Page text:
[The shot was taken through a closed window thus the double DE lines] This IMO underpins my previous assumption that the G-11 works OK and cannot be responsible for the weird calibration plots.  RA+/- movement is perfectly parallel, as is DE+/-. No "curves" or other unexpected moves whatsoever.

What I do not understand though is this: All 20 pulses were of 1000ms duration. I would expect star displacement to be of the same extent in all 4 directions. However, RA+ is roughly 2x that of all others.

I then tried another guide calibration.



OMG. It works! But again, overall RA+ displacement is ~18 pixels while it's ~9 pixels for DE+. Both comprise of 5x 1000ms pulses. What's the reason? I double checked, the mount is well balanced.

Now it looks like I had two distinct problems:
1. Weird calibration plots that come and go as they wish.
2. RA movement that is inconsistent with the pulses that have been sent to the mount.
Last edit: 1 year 3 months ago by Alfred.
1 year 3 months ago #72764
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Could it be because you are too well balanced? That the mount is kinda wandering around within the backlash? What if you purposely misbalance a bit, east-heavy on the RA axis (if northern hemisphere, west-heavy if southern hemisphere), and tail heavy on the Dec axis? I looked back through this thread, and balance was never mentioned until the last post, where you said it was "well balanced".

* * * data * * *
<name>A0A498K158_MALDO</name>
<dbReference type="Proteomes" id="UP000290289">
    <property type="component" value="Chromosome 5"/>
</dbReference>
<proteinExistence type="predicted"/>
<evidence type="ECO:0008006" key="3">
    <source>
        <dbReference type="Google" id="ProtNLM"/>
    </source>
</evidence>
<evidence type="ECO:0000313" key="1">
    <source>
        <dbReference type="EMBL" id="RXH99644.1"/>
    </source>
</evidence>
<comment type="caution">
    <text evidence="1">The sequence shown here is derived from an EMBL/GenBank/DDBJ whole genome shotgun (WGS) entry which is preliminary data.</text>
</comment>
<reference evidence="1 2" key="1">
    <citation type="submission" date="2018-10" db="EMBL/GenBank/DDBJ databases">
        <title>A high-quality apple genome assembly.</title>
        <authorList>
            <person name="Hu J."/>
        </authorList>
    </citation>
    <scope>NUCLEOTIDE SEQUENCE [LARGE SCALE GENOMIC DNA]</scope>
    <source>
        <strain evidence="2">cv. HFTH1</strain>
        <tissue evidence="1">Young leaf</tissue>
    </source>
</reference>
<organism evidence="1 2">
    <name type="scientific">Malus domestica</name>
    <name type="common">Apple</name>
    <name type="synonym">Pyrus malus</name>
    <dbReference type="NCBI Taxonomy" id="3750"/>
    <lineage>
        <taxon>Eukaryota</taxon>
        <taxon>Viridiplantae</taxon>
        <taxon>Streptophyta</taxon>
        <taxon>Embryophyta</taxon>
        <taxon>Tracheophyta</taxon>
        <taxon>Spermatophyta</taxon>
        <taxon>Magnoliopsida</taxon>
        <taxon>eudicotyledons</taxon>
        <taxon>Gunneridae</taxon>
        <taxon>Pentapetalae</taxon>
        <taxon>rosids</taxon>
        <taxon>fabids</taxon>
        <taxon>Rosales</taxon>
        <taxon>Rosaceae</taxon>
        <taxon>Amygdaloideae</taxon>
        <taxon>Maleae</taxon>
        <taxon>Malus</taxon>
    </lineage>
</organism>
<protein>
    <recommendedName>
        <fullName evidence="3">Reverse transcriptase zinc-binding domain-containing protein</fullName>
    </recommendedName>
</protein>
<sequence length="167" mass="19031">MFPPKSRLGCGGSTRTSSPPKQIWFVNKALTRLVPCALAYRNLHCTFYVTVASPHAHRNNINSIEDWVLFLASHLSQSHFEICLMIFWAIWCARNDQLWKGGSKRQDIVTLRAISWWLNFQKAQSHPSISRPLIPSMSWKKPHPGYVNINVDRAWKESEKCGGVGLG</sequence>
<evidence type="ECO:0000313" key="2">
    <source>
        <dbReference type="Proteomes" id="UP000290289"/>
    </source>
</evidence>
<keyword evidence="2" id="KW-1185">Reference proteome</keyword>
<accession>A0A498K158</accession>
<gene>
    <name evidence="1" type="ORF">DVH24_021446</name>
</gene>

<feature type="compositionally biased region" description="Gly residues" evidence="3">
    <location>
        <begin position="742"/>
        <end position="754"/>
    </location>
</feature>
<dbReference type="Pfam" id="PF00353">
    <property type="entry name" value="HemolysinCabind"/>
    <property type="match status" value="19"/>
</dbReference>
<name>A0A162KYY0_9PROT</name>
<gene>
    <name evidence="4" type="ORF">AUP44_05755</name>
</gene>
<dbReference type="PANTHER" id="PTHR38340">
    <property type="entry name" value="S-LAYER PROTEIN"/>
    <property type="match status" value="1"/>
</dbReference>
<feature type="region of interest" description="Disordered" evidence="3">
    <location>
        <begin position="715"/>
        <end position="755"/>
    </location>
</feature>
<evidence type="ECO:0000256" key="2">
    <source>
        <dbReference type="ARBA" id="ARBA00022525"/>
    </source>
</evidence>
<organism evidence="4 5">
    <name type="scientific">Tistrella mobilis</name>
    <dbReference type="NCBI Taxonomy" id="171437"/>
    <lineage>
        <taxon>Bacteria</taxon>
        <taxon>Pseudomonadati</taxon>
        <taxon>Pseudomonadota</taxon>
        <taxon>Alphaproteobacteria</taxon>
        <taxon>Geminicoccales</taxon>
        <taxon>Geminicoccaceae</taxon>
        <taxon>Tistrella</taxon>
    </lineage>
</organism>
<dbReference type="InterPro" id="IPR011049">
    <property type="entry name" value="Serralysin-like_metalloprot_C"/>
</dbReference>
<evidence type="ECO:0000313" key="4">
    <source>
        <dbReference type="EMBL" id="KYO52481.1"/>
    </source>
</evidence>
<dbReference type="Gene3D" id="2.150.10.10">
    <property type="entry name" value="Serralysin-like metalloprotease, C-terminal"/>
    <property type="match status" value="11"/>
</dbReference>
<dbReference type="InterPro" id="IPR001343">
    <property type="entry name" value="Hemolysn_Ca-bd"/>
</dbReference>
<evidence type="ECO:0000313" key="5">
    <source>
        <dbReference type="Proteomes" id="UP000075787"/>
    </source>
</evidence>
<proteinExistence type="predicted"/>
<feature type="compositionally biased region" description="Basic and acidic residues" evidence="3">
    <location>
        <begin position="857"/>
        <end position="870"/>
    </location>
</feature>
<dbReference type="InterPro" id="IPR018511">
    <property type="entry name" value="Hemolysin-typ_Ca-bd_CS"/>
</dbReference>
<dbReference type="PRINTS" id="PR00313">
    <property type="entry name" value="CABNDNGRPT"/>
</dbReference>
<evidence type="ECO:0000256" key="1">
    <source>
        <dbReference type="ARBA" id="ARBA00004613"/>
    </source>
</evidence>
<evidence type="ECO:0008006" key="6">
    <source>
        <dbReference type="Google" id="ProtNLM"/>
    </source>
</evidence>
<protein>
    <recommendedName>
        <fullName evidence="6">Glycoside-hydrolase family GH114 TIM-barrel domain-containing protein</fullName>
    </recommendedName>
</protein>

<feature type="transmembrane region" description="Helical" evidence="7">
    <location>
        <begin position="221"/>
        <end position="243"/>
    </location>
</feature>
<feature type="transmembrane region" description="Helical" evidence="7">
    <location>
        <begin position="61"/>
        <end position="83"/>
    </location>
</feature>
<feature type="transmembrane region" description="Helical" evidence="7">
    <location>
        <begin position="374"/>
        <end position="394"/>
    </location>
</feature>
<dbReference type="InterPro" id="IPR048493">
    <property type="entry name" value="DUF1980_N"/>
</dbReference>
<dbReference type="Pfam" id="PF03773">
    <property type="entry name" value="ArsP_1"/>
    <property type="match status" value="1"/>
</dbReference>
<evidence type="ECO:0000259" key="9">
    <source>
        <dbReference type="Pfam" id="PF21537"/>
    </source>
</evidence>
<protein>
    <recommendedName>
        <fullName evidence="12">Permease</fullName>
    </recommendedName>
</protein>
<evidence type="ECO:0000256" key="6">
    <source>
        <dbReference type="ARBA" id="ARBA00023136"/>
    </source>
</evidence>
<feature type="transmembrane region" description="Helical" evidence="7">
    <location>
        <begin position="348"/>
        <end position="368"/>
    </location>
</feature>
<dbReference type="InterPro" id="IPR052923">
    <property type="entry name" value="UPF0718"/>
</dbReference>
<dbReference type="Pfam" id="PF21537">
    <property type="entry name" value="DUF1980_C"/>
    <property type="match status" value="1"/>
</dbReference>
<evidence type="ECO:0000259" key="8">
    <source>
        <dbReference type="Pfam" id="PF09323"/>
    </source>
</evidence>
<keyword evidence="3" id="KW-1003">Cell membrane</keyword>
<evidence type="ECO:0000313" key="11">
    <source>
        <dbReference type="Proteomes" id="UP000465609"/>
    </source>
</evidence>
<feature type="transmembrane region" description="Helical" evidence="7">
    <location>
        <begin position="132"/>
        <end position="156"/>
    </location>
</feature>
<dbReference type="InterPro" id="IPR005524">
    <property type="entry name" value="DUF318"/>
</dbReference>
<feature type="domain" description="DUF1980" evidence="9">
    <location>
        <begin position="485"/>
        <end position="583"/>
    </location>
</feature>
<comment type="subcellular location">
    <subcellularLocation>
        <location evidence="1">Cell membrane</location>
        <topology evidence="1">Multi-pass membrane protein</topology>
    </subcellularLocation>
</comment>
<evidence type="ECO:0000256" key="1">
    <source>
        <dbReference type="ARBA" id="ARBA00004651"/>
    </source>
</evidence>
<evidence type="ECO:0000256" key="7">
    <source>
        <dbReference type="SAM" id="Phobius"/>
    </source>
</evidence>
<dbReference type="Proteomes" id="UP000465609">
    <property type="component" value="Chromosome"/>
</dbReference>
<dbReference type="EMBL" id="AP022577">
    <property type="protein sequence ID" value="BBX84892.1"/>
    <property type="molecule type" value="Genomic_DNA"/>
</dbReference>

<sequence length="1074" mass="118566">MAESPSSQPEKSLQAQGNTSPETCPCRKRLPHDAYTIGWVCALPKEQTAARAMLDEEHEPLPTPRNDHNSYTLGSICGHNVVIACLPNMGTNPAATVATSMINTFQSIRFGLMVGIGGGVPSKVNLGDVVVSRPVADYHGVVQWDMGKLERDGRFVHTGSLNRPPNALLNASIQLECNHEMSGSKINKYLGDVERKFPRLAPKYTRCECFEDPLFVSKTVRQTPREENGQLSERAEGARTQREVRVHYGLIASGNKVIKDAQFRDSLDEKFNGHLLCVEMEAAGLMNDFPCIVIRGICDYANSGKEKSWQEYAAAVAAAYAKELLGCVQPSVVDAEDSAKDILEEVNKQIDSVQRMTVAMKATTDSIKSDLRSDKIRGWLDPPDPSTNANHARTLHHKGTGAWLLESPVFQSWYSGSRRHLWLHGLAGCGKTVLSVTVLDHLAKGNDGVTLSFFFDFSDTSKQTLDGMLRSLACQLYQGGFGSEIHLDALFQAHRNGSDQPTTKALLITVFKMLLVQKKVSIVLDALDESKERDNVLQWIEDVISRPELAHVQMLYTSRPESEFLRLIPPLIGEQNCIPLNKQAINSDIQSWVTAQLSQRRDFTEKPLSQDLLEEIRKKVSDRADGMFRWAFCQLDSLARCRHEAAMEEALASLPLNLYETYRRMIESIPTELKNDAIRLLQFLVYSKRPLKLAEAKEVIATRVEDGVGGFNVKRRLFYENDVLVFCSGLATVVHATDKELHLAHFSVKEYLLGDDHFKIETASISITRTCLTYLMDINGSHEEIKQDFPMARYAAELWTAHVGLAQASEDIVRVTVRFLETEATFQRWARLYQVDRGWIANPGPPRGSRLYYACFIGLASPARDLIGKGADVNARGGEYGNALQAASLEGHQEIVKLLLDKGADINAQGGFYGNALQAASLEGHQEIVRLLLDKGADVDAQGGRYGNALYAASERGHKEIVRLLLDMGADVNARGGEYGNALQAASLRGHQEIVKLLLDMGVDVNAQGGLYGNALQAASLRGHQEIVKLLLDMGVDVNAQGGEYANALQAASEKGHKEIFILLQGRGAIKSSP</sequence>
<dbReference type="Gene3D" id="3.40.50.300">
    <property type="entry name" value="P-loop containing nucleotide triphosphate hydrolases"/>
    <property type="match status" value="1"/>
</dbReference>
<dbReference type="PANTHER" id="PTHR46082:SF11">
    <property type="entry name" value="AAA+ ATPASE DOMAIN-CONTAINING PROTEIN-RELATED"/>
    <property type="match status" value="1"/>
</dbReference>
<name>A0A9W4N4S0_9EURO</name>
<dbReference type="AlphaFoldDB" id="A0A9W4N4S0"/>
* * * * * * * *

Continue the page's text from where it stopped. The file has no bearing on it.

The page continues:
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1 year 3 months ago #72766

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I did not understand what you captured in your screenshot. If it was a static object, a lamp post would be a better target for the guide test to avoid the double lines. And if it was a static object and you were tracking when you did the test, it's normal that declination move differently from ascension, and that the final position be different.

Now unless the star detection algorithm during your calibration was jumping between confusing sources, we still don't have a clue what happened.

-Eric
HEQ5-Pro - Atik 314E - Orion ED80T - DMK21 on Orion 50mm
DIY 3D-printed Moonlite and FWheel RGB/LPR
KStars and indiserver on two Atom 1.6GHz 1GB RAM Linux, VPN remote access
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1 year 2 months ago #72849